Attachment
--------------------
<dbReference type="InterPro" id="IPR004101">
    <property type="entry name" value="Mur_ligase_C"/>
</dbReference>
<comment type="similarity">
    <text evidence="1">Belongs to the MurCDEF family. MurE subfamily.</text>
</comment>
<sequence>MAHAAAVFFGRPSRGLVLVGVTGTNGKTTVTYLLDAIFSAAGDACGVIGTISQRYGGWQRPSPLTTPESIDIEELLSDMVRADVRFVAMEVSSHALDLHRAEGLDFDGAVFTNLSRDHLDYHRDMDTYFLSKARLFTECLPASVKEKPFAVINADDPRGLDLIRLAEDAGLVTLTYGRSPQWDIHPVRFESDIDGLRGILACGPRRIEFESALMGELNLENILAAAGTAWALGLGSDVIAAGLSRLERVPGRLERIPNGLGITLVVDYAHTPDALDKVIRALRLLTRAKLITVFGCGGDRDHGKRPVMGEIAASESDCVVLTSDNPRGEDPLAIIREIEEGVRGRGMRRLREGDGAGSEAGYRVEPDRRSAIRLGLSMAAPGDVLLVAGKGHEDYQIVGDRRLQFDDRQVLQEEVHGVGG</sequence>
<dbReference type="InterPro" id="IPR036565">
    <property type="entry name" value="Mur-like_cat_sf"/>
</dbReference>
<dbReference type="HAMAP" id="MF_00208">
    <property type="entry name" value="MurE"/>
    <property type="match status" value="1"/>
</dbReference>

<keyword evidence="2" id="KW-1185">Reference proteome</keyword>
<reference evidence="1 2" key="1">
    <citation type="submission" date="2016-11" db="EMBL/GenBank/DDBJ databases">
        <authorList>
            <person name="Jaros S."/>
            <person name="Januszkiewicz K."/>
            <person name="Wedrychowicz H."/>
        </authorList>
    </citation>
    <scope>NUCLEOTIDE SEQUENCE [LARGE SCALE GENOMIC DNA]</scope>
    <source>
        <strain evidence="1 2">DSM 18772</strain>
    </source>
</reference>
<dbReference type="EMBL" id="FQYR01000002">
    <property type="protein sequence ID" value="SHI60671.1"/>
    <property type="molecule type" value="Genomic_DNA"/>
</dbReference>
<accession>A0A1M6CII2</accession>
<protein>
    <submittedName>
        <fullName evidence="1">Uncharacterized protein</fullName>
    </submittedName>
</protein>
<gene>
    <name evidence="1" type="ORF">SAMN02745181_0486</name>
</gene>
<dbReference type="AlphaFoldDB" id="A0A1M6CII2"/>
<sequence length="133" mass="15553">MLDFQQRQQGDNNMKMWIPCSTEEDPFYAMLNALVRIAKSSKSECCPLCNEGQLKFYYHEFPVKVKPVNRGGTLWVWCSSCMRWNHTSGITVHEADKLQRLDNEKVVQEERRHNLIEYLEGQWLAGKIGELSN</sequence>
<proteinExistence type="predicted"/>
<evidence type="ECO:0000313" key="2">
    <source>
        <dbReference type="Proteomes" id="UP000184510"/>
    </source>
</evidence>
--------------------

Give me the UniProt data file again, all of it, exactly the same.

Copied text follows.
<dbReference type="InterPro" id="IPR004101">
    <property type="entry name" value="Mur_ligase_C"/>
</dbReference>
<comment type="similarity">
    <text evidence="1">Belongs to the MurCDEF family. MurE subfamily.</text>
</comment>
<sequence>MAHAAAVFFGRPSRGLVLVGVTGTNGKTTVTYLLDAIFSAAGDACGVIGTISQRYGGWQRPSPLTTPESIDIEELLSDMVRADVRFVAMEVSSHALDLHRAEGLDFDGAVFTNLSRDHLDYHRDMDTYFLSKARLFTECLPASVKEKPFAVINADDPRGLDLIRLAEDAGLVTLTYGRSPQWDIHPVRFESDIDGLRGILACGPRRIEFESALMGELNLENILAAAGTAWALGLGSDVIAAGLSRLERVPGRLERIPNGLGITLVVDYAHTPDALDKVIRALRLLTRAKLITVFGCGGDRDHGKRPVMGEIAASESDCVVLTSDNPRGEDPLAIIREIEEGVRGRGMRRLREGDGAGSEAGYRVEPDRRSAIRLGLSMAAPGDVLLVAGKGHEDYQIVGDRRLQFDDRQVLQEEVHGVGG</sequence>
<dbReference type="InterPro" id="IPR036565">
    <property type="entry name" value="Mur-like_cat_sf"/>
</dbReference>
<dbReference type="HAMAP" id="MF_00208">
    <property type="entry name" value="MurE"/>
    <property type="match status" value="1"/>
</dbReference>

<keyword evidence="2" id="KW-1185">Reference proteome</keyword>
<reference evidence="1 2" key="1">
    <citation type="submission" date="2016-11" db="EMBL/GenBank/DDBJ databases">
        <authorList>
            <person name="Jaros S."/>
            <person name="Januszkiewicz K."/>
            <person name="Wedrychowicz H."/>
        </authorList>
    </citation>
    <scope>NUCLEOTIDE SEQUENCE [LARGE SCALE GENOMIC DNA]</scope>
    <source>
        <strain evidence="1 2">DSM 18772</strain>
    </source>
</reference>
<dbReference type="EMBL" id="FQYR01000002">
    <property type="protein sequence ID" value="SHI60671.1"/>
    <property type="molecule type" value="Genomic_DNA"/>
</dbReference>
<accession>A0A1M6CII2</accession>
<protein>
    <submittedName>
        <fullName evidence="1">Uncharacterized protein</fullName>
    </submittedName>
</protein>
<gene>
    <name evidence="1" type="ORF">SAMN02745181_0486</name>
</gene>
<dbReference type="AlphaFoldDB" id="A0A1M6CII2"/>
<sequence length="133" mass="15553">MLDFQQRQQGDNNMKMWIPCSTEEDPFYAMLNALVRIAKSSKSECCPLCNEGQLKFYYHEFPVKVKPVNRGGTLWVWCSSCMRWNHTSGITVHEADKLQRLDNEKVVQEERRHNLIEYLEGQWLAGKIGELSN</sequence>
<proteinExistence type="predicted"/>
<evidence type="ECO:0000313" key="2">
    <source>
        <dbReference type="Proteomes" id="UP000184510"/>
    </source>
</evidence>